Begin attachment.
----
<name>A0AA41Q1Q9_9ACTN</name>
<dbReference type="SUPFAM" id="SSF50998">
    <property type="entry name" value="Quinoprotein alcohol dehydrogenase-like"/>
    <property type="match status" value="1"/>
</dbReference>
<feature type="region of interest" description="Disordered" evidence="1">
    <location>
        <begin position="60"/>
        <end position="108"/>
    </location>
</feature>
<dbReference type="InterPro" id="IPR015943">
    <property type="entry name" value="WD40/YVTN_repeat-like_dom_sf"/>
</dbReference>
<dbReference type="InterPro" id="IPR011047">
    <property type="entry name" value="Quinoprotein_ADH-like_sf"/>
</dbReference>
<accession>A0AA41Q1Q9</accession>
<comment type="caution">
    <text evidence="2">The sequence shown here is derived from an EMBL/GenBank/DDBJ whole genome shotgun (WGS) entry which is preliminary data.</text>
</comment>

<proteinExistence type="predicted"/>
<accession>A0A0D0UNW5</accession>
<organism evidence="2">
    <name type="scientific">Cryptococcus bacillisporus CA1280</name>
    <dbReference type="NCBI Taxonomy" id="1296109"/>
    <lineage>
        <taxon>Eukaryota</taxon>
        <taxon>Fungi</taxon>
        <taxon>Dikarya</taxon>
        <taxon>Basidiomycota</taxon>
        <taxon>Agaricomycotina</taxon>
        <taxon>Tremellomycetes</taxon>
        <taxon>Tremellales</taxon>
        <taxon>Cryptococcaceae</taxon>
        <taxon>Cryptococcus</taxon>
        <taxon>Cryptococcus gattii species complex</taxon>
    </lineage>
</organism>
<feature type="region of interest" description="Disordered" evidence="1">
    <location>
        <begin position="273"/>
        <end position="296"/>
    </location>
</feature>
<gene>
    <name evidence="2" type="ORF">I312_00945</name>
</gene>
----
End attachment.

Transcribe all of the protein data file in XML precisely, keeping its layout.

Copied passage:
<name>A0AA41Q1Q9_9ACTN</name>
<dbReference type="SUPFAM" id="SSF50998">
    <property type="entry name" value="Quinoprotein alcohol dehydrogenase-like"/>
    <property type="match status" value="1"/>
</dbReference>
<feature type="region of interest" description="Disordered" evidence="1">
    <location>
        <begin position="60"/>
        <end position="108"/>
    </location>
</feature>
<dbReference type="InterPro" id="IPR015943">
    <property type="entry name" value="WD40/YVTN_repeat-like_dom_sf"/>
</dbReference>
<dbReference type="InterPro" id="IPR011047">
    <property type="entry name" value="Quinoprotein_ADH-like_sf"/>
</dbReference>
<accession>A0AA41Q1Q9</accession>
<comment type="caution">
    <text evidence="2">The sequence shown here is derived from an EMBL/GenBank/DDBJ whole genome shotgun (WGS) entry which is preliminary data.</text>
</comment>

<proteinExistence type="predicted"/>
<accession>A0A0D0UNW5</accession>
<organism evidence="2">
    <name type="scientific">Cryptococcus bacillisporus CA1280</name>
    <dbReference type="NCBI Taxonomy" id="1296109"/>
    <lineage>
        <taxon>Eukaryota</taxon>
        <taxon>Fungi</taxon>
        <taxon>Dikarya</taxon>
        <taxon>Basidiomycota</taxon>
        <taxon>Agaricomycotina</taxon>
        <taxon>Tremellomycetes</taxon>
        <taxon>Tremellales</taxon>
        <taxon>Cryptococcaceae</taxon>
        <taxon>Cryptococcus</taxon>
        <taxon>Cryptococcus gattii species complex</taxon>
    </lineage>
</organism>
<feature type="region of interest" description="Disordered" evidence="1">
    <location>
        <begin position="273"/>
        <end position="296"/>
    </location>
</feature>
<gene>
    <name evidence="2" type="ORF">I312_00945</name>
</gene>